PRIME TIME Don't know where to begin?

By Valerie Kiger

Uncovering the history of one's own family is becoming an increasingly popular pursuit, but there are definitely some approaches to genealogy that will yield better results than others.

Mary Kolb, who began tracing family roots 25 years ago, remembers a skit the Olmsted County Genealogical Society put on at the Olmsted County History Center.

The message of the skit was, "Don't go into the courthouse and say, 'I'm looking for my relatives. I think she lived here in the 1920s ... We just called her Aunt Gert.'"


Full names, dates of birth and death, and place names are important, but sometimes tricky, facts to gather for genealogists.

Kathleen McMullin, president of the local genealogical society, strongly suggests beginners take a course or attend a genealogy club meeting.

"Because you will find out the Internet is not the only way," she said.

Even with the information and services available online, a complete family history is rarely easily acquired.

"It's not done for you unless you're a very important person," McMullin noted.

No one in her family "made headlines," she said. "In some cases, I think they were trying to avoid them."

Kolb keeps a list of all the names of people she's trying to find information on. Then, as she travels, she can stop in at courthouses or libraries.

But people who plan to look for county records should call ahead so they know where to go, McMullin said. Information may be located in various types of records.


Preparation can be important even when interviewing relatives, Helen Jameson said.

"Make sure you interview at least some of the older people still alive, because so often you wish you had gotten more information. You need to have some idea what you're asking about, too, because older people sometimes wander on. The other thing is to identify (people in) pictures," Jameson said.

Everyone has a different way of organizing their research, but deciding on a method before starting is a good idea.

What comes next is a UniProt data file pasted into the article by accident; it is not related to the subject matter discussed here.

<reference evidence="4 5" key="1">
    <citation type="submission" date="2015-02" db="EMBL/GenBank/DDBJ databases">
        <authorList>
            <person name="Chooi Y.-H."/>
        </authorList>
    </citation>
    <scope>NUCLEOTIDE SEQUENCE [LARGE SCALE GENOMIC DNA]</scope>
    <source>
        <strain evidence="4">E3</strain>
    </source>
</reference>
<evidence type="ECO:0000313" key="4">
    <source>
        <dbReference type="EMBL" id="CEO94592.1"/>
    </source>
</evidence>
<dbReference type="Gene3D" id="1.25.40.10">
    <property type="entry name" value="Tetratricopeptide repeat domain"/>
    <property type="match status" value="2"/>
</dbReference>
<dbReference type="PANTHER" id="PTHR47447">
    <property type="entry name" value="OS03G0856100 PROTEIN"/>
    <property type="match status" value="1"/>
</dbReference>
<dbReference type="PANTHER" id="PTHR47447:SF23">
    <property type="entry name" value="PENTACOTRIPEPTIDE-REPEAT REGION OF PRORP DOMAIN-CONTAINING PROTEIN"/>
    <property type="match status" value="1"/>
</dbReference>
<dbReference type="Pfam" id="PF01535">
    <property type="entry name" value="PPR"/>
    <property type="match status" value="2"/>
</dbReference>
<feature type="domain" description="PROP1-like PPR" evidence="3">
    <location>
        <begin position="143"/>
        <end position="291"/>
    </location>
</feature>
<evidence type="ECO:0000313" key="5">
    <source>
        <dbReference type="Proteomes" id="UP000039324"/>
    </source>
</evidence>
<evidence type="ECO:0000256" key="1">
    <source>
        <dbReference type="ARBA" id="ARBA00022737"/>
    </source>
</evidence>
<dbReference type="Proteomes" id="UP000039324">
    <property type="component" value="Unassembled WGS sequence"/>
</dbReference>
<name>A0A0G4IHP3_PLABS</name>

"I made some mistakes and had to go back over (some research)," Jameson said. "Now with computers, that's a little bit easier. There are computer programs for (genealogy)."

"Record the sources, because often the information doesn't match from different sources," she added. When that happens, an additional source may be necessary to confirm information.

"The best advice I would give, besides talk to every relative who's willing to tell you, is to look in obvious places," McMullin said. "You will find documents all over the place.

McMullin even found her maternal grandmother's baptismal certificate stuffed in attic rafters. "And never give up, because there's always a key someplace," she said.

She suggested asking a friend to look over writing that's so flowery or scribbled it's difficult to read.


"Go back and look at things you've looked at before, for instance, the census. In that intervening time, you will have found enough to make a connection," McMullin added.

Genealogy clubs can provide tips for starting and examples of completed genealogy books.

"People don't have to be afraid when they go out there that they don't know what they're looking for," Jameson said. "If they join the club or go out to the library to see what others have done, they can get started fairly easily."

But beware, there's no turning back from the hunt.

"If you try it, you're going to get hooked, because it's your family," McMullin said. "It's your history."

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